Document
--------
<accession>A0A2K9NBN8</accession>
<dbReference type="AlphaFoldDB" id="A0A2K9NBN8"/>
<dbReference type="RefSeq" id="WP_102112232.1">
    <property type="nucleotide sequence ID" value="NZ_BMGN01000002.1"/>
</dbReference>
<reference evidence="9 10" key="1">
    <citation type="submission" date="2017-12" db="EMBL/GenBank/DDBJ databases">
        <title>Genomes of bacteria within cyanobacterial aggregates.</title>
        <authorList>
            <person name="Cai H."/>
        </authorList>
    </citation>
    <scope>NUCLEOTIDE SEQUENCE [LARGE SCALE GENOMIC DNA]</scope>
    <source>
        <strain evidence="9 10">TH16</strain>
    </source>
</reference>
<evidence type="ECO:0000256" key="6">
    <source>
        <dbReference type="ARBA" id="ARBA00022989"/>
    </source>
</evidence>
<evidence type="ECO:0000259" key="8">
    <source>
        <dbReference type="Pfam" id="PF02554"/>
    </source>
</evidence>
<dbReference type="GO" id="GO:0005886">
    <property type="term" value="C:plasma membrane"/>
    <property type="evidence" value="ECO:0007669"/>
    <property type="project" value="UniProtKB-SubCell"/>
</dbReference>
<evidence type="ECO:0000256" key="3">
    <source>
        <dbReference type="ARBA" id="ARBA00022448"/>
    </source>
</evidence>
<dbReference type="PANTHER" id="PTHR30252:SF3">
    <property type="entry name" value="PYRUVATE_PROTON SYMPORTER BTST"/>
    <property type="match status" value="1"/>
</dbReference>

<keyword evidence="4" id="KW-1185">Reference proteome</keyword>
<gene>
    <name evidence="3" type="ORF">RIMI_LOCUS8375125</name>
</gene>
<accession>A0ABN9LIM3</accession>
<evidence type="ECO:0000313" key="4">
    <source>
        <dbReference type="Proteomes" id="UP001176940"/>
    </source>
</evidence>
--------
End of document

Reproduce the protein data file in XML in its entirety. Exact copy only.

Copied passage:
<accession>A0A2K9NBN8</accession>
<dbReference type="AlphaFoldDB" id="A0A2K9NBN8"/>
<dbReference type="RefSeq" id="WP_102112232.1">
    <property type="nucleotide sequence ID" value="NZ_BMGN01000002.1"/>
</dbReference>
<reference evidence="9 10" key="1">
    <citation type="submission" date="2017-12" db="EMBL/GenBank/DDBJ databases">
        <title>Genomes of bacteria within cyanobacterial aggregates.</title>
        <authorList>
            <person name="Cai H."/>
        </authorList>
    </citation>
    <scope>NUCLEOTIDE SEQUENCE [LARGE SCALE GENOMIC DNA]</scope>
    <source>
        <strain evidence="9 10">TH16</strain>
    </source>
</reference>
<evidence type="ECO:0000256" key="6">
    <source>
        <dbReference type="ARBA" id="ARBA00022989"/>
    </source>
</evidence>
<evidence type="ECO:0000259" key="8">
    <source>
        <dbReference type="Pfam" id="PF02554"/>
    </source>
</evidence>
<dbReference type="GO" id="GO:0005886">
    <property type="term" value="C:plasma membrane"/>
    <property type="evidence" value="ECO:0007669"/>
    <property type="project" value="UniProtKB-SubCell"/>
</dbReference>
<evidence type="ECO:0000256" key="3">
    <source>
        <dbReference type="ARBA" id="ARBA00022448"/>
    </source>
</evidence>
<dbReference type="PANTHER" id="PTHR30252:SF3">
    <property type="entry name" value="PYRUVATE_PROTON SYMPORTER BTST"/>
    <property type="match status" value="1"/>
</dbReference>

<keyword evidence="4" id="KW-1185">Reference proteome</keyword>
<gene>
    <name evidence="3" type="ORF">RIMI_LOCUS8375125</name>
</gene>
<accession>A0ABN9LIM3</accession>
<evidence type="ECO:0000313" key="4">
    <source>
        <dbReference type="Proteomes" id="UP001176940"/>
    </source>
</evidence>